I don't think it improbable that some time I shall make things which will come into the public's hands, but it leaves me rather cold, and I don't consider it a pleasure at all.

Two reasons would force me to it. In the first place, if I became employed by a magazine, then of course I should have to do what is required. In the second place - something which may come later, but which I have certainly thought about already - if sooner or later I should have something which forms a whole and has a purpose and expresses something, I would certainly publish it; but never without consulting you or letting you know, and only if I could not find anyone else to do it for me.

Such a thing would probably cost me money rather than bring money in; it would be for art's sake, not primarily for profit. If I ever did it, I should let you know everything, and in no respect, neither as to the work nor as to the publication, would it be dishonest - otherwise, of course, I would never do it.

So, if there were anything that you might consider as my undertaking a step toward publication (I don't suppose there is, but in my nervousness, as I could find no other reason, I thought of that sentence in my letter), rest assured that this means nothing more than experiments which anyone who etches or lithographs, or reproduces his drawings in some way or another, must make in order to learn the process and the effect of black and white. If some sheet or other succeeds and the maker prints a certain number of copies, it would be - at least for me, and for most artists who do such a thing - something of an absolutely artistic nature, without any relation to commercial publication. If I didn't know from experience that misunderstandings may arise about matters such as showing drawings (and showing printed copies is similar), and it is often considered presumptuous, it would never have entered my head. Now as to the non-arrival of your letter, I must tell you that, when I think of all your faithfulness, I am sure it probably has nothing to do with this matter, and there must be some other reason for it.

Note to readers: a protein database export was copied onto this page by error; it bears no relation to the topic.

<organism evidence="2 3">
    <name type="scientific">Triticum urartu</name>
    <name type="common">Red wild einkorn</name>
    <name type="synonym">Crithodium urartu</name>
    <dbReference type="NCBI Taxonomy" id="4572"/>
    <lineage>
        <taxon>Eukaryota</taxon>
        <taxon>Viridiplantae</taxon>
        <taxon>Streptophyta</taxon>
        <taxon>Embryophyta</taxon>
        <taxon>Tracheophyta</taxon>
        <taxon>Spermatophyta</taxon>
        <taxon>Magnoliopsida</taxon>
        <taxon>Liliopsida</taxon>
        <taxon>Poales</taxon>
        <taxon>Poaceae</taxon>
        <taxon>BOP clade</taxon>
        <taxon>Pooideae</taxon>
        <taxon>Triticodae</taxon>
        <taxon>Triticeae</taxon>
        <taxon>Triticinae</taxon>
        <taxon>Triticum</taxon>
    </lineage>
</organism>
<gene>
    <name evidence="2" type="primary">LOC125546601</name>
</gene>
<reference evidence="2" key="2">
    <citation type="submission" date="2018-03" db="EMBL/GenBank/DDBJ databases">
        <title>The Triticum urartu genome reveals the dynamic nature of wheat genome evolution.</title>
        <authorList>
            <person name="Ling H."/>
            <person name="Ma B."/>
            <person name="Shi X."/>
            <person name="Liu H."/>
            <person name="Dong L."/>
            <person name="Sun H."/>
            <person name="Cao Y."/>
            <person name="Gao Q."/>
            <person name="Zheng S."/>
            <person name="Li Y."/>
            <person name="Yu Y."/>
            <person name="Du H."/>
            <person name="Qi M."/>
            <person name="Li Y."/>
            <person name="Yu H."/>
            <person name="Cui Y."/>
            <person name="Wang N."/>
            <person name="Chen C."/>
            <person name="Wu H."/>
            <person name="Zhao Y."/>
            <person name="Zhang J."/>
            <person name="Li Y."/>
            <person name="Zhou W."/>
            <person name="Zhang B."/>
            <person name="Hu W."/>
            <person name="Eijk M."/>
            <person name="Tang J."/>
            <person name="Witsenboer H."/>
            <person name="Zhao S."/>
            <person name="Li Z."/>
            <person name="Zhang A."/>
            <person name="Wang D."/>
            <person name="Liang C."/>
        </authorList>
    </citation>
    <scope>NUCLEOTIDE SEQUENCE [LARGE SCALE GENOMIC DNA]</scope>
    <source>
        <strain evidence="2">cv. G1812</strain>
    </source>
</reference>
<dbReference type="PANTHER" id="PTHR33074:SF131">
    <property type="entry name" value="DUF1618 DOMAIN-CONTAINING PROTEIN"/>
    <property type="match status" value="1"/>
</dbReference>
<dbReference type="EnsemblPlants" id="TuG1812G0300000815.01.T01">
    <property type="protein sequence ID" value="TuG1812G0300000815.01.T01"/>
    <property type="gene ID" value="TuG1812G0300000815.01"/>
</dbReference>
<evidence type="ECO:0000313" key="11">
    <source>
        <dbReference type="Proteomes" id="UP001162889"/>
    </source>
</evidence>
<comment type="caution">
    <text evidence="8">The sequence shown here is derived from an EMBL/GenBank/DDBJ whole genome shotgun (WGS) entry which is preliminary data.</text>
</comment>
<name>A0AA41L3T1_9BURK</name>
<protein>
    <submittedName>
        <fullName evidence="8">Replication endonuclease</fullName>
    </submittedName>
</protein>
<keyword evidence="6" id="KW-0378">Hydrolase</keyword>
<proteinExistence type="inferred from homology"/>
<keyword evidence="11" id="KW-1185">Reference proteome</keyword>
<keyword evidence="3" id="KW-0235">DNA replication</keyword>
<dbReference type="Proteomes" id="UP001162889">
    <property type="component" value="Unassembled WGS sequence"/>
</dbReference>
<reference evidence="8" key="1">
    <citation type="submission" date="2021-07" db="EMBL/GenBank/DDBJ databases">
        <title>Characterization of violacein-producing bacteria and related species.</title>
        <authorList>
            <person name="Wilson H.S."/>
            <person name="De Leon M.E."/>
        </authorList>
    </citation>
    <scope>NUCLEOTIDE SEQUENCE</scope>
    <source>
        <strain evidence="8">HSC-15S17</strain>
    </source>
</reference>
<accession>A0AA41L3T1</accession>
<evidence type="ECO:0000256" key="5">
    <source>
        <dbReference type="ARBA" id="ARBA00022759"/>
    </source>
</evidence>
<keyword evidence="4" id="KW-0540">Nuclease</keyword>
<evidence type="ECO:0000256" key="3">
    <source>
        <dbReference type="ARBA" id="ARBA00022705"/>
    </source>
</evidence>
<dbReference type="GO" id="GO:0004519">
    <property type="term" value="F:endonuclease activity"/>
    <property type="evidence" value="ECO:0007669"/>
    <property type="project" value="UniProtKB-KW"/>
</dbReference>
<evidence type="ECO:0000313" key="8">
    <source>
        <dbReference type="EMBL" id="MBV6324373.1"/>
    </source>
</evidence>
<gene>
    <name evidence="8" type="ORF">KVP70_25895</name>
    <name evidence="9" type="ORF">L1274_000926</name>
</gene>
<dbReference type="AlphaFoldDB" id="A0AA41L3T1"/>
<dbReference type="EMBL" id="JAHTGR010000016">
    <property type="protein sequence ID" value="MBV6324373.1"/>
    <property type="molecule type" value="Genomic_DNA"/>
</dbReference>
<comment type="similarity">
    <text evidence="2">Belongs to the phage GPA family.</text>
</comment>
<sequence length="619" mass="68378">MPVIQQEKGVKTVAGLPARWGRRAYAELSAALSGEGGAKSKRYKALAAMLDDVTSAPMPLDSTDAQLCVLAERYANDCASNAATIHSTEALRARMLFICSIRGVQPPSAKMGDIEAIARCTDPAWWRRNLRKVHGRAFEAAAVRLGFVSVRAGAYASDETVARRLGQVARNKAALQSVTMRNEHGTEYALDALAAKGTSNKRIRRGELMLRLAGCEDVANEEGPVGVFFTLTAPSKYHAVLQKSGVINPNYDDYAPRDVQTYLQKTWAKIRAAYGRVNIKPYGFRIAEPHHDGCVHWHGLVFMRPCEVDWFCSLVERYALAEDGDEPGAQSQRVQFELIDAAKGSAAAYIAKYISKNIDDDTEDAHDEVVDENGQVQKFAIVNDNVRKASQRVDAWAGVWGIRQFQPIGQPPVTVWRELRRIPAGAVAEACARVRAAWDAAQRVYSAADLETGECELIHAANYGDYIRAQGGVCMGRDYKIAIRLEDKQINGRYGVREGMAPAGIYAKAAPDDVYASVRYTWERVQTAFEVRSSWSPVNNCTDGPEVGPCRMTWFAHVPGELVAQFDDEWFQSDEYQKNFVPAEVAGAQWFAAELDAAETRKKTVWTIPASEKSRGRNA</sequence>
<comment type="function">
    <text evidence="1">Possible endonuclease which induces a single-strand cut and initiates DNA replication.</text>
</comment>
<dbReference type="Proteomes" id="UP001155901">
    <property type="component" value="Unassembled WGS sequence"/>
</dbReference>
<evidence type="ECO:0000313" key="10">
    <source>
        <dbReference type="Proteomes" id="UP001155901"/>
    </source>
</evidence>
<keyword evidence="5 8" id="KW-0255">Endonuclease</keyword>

When I used the above-quoted sentence in my last letter, what I meant was that someday you will see my intentions more clearly in my drawings. In print (because of the lithographic crayon) they are all, especially “Sorrow,” much stronger than in the drawing. And just because the originals are kept grey and sober, I have only to follow my study to get vigour into my lithograph. And this is something which I should have to point out to the people with whom I might get in touch if I could get some work for a magazine. Well, if you have not written, do so at once when you receive this. For I am rather hard up. Adieu, with a handshake,

Yours sincerely, Vincent


At this time, Vincent was 29 year old
Source:
Vincent van Gogh. Letter to Theo van Gogh. Written 14 November 1882 in The Hague. Translated by Mrs. Johanna van Gogh-Bonger, edited by Robert Harrison, number 244.
URL: http://webexhibits.org/vangogh/letter/11/244.htm.